Take an Alternative Hong Kong Architecture Tour #3
Hong Kong has a totally unique growth and development situation that is complex and surprising to arriving visitors and students of urbanisation. Once the initial “wow” of the usual first-time tourist has been overcome, I like to get them to rapidly understand the historical and cultural influences that have so shaped the city today. To do that, we need to get away from the lecture theatre and to walk the streets, tracks and squares of the ‘alternative city’.
#3 Bike Sharing Heritage
LUNG YEUK TAU HERITAGE TRAIL
Gobee.bike is Hong Kong's first station-less bike sharing company aiming to solve last mile destination problems by making bicycles easily accessible and affordable in users' locality. At the tap of a button, user can simply unlock one of the bright green bikes spotted and ride to destination of choice and drop it off there. Convenience, fitness and leisure can now be integrated into daily commute. With Gobee's latest technology, cycling has once again been made fun and cool again!
A number of stone tablets engraved with the characters “Tai Shan Shek Kam Dong” (“the stone from Tai Shan dares to defend”) have been erected at environmentally unfavourable places. Additionally, others with the characters “lam mo au li to fat” (Namo Amitabha, in homage to Buddha) have been set up at locations where traffic accidents and other serious incidents frequently occur. In both instances, they are designed to protect against and ward off evil spirits. The tablets also serve to alert pedestrians and drivers in the area.
Tsung Kyam Church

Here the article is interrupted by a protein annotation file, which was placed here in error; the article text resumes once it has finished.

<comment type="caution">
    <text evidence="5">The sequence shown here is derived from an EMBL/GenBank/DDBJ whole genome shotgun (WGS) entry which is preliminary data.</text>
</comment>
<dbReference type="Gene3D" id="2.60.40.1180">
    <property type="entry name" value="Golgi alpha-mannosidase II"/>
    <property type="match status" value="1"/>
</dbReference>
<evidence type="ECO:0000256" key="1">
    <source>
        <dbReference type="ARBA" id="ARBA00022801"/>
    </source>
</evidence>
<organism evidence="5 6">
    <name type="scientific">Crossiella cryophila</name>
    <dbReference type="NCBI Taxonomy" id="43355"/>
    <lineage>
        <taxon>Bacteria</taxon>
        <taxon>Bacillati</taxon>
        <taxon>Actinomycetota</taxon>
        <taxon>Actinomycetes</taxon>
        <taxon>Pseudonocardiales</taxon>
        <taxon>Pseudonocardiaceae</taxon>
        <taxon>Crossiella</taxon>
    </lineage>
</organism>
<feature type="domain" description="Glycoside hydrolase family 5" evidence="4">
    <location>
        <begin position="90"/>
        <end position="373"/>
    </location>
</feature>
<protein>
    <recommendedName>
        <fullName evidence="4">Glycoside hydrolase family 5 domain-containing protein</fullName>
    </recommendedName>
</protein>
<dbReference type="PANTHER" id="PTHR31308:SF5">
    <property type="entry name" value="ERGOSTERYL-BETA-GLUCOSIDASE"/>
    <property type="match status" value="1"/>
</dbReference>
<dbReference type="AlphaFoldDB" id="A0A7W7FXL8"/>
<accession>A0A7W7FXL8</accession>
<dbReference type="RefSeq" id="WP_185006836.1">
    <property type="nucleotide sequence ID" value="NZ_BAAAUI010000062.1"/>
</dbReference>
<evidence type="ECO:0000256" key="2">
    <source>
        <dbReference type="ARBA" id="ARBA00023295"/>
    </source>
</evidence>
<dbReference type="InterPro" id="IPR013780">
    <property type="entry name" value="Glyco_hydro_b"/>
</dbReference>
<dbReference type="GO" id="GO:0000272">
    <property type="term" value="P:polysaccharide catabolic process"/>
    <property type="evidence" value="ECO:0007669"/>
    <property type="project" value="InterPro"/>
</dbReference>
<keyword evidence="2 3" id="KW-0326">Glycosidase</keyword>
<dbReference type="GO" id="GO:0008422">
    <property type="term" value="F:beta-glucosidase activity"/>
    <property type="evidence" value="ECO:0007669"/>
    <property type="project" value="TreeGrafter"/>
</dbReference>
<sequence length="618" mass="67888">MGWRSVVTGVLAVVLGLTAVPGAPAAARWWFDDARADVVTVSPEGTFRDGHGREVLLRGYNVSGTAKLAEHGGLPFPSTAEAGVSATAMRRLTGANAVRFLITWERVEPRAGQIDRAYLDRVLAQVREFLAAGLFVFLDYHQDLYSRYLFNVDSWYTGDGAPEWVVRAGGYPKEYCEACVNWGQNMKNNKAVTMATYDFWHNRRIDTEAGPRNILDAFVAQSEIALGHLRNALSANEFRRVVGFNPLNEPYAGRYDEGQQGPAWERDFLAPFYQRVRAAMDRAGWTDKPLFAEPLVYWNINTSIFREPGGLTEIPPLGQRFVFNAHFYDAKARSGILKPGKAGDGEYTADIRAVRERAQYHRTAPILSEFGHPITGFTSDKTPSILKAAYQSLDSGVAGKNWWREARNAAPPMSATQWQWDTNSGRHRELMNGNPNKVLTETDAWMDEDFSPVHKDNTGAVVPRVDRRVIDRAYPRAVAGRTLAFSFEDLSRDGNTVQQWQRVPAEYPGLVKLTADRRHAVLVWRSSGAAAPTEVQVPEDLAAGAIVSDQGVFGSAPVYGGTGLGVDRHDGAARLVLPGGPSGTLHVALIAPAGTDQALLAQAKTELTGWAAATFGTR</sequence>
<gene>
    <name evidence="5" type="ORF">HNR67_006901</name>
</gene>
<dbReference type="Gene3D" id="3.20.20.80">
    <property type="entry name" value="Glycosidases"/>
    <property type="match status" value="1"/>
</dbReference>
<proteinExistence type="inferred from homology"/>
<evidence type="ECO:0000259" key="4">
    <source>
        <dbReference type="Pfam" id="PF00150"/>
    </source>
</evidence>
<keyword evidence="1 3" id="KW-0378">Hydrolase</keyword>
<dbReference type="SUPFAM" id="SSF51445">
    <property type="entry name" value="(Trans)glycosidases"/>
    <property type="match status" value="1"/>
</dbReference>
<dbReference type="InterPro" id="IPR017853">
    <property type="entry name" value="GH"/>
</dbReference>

In 1903, Mr Ling Qilian, a retired pastor from the Basel Mission Society, preached the Christian Gospel in Fanling. As most of the worshippers lived in the neighbourhood, a village, named Shung Him Tong gradually sprung up. An old house named “Kin Tak Lau”, constructed in 1910 and once used as a church, still survives today. As the congregation grew, he founded the Tsung Kyam Church and a new building was constructed in 1927 in front of the village which was extended to two storeys in 1951.
The two-storey building is a blend of Chinese and Western architectural styles comprising a main building and an annex block. Despite its colonial-style characteristics in the walls, balcony and stone columns, the building has a traditional Chinese pitched roof supported on wooden purlins and battens and is covered by Chinese clay tiles. Another notable feature includes the courtyard, as well as the layout of the rooms, which resembles that of traditional Chinese residences. Located in the middle of the roof parapet is a semi-circular pediment engraved with the characters “Shek Lo”.
Ma Wat Wai
Located northwest of Lo Wai, Ma Wat Wai was built by the Tang Clan during the Qianlong reign (1736 - 1795) of the Qing dynasty. At the entrance tower there is a red sandstone lintel engraved with the two characters “Wat Chung”, which denote the flourishing growth of spring onions. This evidence supports the supposition that the original name of the village was Wat Chung Wai.